Medicine and Health Psychology were very low on Phase 4
(intervention) studies, at 9% and 11%, respectively. The Journal of
Nutrition Education was the only journal with a substantial
proportion (20%) of Phase 5 studies (translate research into
practice).

Behavioral Epidemiology
DISCUSSION
The findings of our audit of four selected journals in the
behavioral medicine and health psychology field show how the
Sallis and Owen (8) behavioral epidemiology framework can be
used to characterize the state of an area of research as reflected in
studies published in key journals. The four journals audited had
very different profiles. As expected, the more broad-based journals
representing an interdisciplinary field (Annals of Behavioral
Medicine) and a discipline-specific field (Health Psychology) had
most of their content clustered in the first three phases, primarily
Phases 1 and 3. In the field of behavioral medicine there is an
apparent emphasis on documenting the relation of behavior to
health outcomes, indicating this field is at an early stage of
development. Half of the articles in the issues of Health Psychology reviewed were devoted to examining etiologic factors in
behavior, perhaps reflecting the emphasis on theory-testing in the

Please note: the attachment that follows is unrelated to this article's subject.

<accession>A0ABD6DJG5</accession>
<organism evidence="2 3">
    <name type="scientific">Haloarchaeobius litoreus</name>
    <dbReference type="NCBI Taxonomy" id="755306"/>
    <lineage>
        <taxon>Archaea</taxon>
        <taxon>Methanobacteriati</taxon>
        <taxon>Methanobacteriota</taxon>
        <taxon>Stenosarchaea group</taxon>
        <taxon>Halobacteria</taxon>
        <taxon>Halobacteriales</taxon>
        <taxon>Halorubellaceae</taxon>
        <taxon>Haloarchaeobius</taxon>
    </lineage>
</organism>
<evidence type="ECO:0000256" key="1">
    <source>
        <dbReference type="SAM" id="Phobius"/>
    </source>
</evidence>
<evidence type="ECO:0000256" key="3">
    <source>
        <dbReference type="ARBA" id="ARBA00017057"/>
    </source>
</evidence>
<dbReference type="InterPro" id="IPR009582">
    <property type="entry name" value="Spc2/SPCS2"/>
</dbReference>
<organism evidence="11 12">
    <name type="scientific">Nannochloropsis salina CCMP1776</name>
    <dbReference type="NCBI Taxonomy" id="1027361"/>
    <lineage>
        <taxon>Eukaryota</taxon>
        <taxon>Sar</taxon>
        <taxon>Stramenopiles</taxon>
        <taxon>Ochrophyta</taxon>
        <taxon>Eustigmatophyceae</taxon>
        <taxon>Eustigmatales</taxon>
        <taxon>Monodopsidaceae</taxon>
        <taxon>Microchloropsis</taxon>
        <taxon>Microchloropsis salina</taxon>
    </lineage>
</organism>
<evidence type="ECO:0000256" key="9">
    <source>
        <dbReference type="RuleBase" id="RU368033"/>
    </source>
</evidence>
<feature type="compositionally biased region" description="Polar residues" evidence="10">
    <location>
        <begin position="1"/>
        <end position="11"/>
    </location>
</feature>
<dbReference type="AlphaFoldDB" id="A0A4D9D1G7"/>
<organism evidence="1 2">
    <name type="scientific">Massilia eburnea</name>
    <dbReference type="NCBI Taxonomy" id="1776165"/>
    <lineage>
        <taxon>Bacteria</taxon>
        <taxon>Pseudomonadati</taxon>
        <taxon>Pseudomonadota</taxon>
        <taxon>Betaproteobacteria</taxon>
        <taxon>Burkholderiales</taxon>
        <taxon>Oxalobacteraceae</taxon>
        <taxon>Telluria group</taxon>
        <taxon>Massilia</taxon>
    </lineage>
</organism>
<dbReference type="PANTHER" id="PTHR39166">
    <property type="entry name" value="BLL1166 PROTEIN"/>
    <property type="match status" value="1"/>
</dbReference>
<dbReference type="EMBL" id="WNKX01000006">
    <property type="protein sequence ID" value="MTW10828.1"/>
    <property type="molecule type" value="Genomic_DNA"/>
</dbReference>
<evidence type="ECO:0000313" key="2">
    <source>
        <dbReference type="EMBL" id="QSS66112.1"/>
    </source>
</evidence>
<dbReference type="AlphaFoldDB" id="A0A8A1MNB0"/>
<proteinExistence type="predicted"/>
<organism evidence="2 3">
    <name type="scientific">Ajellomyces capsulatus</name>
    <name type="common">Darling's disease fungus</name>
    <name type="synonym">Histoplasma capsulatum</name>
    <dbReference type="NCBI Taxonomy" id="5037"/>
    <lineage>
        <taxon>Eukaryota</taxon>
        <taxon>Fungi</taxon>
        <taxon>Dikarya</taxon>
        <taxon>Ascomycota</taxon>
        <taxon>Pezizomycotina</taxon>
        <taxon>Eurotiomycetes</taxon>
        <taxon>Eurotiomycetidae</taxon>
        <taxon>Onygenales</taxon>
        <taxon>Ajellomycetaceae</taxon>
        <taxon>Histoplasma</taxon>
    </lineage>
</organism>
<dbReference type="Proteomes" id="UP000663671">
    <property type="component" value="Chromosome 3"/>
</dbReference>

field of psychology.
What we report here will naturally reflect the editorial policies
of the journals selected. Editorial policies reflect as well as help to
shape the type of work that is done in each of the relevant fields.
For example, the editorial policies of Journal of Nutrition Education and Tobacco Control explicitly emphasized intervention
studies, and the stated policies were reflected by the substantial
percentage of articles in Phase 4. Ninety percent of articles in these
two journals were in the latter phases, with most being in Phases 3
and 4. The small percent of articles reporting Phase 5 studies in
Tobacco Control was surprising, because of the emphasis on policy
interventions for tobacco control expressed in the journal's editorial statement. In the Journal of Nutrition Education, there clearly
was a strong interest in translating research to practice, suggesting
a mature research field. An alternative explanation is that dissemination and policy studies in the tobacco field were published in
other journals that were not audited.
All four journals devoted 25% to 50% of all articles to Phase 3
research. The consistent emphasis on identifying etiologic factors
may be due to several factors. The complexity of behavioral
etiology and the existence of multiple theories of etiology (14,15)
may require large numbers of studies to produce advances in
understanding. The relative ease of conducting cross-sectional
correlational studies that make up the bulk of the health behavior
literature (17) may help explain the large number of Phase 3
studies. Because Phase 3 studies can inform the development of
interventions evaluated in Phase 4, etiologic studies covering a
variety of variables and populations are needed. On the other hand,
it is not clear that information on variables identified as potential
determinants or mediators is systematically applied in intervention
studies.
Given the well-known difficulties in accurately assessing
behaviors, it was surprising that all four of these behaviorallyoriented journals had low percentages of articles on behavioral
measurement. The low percentage of articles on translating
research into practice (Phase 5) has been observed across many
health behaviors (17).
The generalizability of the present audit is limited by the